It’s back to school for students in School District 27, with a half day for students Wednesday, Sept. 7 to kick things off. Sept. 8 will be the first full days for students. (Angie Mindus photo - Williams Lake Tribune)

It’s back to school for students in School District 27, with a half day for students Wednesday, Sept. 7 to kick things off. Sept. 8 will be the first full days for students. (Angie Mindus photo - Williams Lake Tribune)

Editorial: Help Cariboo students arrive at school safely

ICBC issues safety reminders for drivers, cyclists and pedestrians

School is back in session in the Cariboo meaning more children will be out walking and riding their bikes on our streets and sidewalks.

ICBC issued safety reminders last week to keep more B.C. kids safe this September. According to the insurance corporation, one child aged between five and 18 years is injured in a collision with a vehicle every day, on average, in British Columbia. In North Central B.C., one child walking or cycling is killed on average, and 11 children are injured in crashes yearly. Six children are injured in collisions in school and playground zones every year.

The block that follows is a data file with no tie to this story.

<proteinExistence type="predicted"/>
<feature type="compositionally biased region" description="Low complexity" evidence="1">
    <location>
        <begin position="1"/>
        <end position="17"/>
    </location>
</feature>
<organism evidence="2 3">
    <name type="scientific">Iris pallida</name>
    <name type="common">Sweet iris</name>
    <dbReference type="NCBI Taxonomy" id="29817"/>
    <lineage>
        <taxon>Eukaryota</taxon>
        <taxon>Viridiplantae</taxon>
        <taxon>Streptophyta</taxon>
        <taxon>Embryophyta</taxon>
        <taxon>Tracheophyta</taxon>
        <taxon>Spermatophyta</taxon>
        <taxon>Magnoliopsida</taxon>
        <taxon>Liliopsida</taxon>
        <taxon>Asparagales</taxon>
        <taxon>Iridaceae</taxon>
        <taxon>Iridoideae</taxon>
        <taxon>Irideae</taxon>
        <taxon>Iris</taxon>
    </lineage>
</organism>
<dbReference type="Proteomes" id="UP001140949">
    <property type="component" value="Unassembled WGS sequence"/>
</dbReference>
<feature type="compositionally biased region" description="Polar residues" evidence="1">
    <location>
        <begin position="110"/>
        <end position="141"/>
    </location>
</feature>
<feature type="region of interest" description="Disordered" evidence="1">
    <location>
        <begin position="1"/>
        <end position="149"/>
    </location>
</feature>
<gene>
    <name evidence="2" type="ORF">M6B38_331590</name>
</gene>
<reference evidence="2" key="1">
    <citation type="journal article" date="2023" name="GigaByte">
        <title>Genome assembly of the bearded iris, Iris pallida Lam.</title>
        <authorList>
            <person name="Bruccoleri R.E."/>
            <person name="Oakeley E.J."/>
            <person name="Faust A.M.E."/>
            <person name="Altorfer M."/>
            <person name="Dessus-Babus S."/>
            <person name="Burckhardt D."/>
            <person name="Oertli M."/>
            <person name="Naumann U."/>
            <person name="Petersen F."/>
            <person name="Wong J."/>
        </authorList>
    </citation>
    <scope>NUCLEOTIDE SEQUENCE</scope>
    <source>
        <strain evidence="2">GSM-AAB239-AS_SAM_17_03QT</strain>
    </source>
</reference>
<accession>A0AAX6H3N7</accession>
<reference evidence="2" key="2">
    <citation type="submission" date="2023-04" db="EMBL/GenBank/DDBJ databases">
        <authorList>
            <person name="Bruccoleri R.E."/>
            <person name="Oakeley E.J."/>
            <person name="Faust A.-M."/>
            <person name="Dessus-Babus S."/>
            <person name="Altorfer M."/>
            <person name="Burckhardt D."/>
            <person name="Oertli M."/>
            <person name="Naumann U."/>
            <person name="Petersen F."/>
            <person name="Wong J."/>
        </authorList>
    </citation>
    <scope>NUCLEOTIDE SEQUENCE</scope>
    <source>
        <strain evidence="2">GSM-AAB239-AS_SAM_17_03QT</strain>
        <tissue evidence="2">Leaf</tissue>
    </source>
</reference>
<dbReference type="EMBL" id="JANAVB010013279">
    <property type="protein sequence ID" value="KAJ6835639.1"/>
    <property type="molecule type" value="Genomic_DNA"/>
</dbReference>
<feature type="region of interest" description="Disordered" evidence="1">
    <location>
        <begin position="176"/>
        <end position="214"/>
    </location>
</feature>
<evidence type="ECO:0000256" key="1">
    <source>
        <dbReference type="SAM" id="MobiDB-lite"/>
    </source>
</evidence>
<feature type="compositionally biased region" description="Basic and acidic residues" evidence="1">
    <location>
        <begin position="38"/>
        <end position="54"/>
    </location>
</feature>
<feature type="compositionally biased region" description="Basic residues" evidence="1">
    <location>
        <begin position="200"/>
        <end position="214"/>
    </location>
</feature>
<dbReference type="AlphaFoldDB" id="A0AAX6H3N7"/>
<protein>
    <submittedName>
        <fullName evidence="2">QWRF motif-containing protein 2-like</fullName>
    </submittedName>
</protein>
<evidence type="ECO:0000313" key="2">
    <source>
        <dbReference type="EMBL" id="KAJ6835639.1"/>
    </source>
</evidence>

Motorists are reminded that 30-kilometres-per-hour speed limits are in effect in school zones every school day from 8 a.m. to 5 p.m. in Williams Lake, and in playground zones the 30km/h speed limits must be observed from dawn to dusk.

Unfortunately, too many drivers still can’t resist checking their phones while driving, and ICBC points out that distraction is the leading factor in crashes involving pedestrians or cyclists. We can’t risk being distracted on the road because there can be unexpected obstacles even on our familiar routes. A vehicle in the next lane coming to a stop could be yielding to a pedestrian, and the sheer size of certain vehicles these days can create additional blind spots that make small children harder to see.

ICBC also offers tips for parents and caregivers, suggesting that students being dropped off should get out of the vehicle on the side closest to the sidewalk. Younger children should know the basics for crossing the street, but families might want to reinforce safety further by practising the walk to school and setting good examples by always crossing the street at marked crosswalks.

Distracted walking can be dangerous, too, reminds ICBC, and children should be taught to put away their phones or other electronic gadgets until they reach their destination.

Our commutes to work probably overlap with students’ routes to and from school. Slowing down a little and being smart on the streets isn’t much to ask if it helps ensure children in the Cariboo get safely to school by first bell.

–Black Press Media


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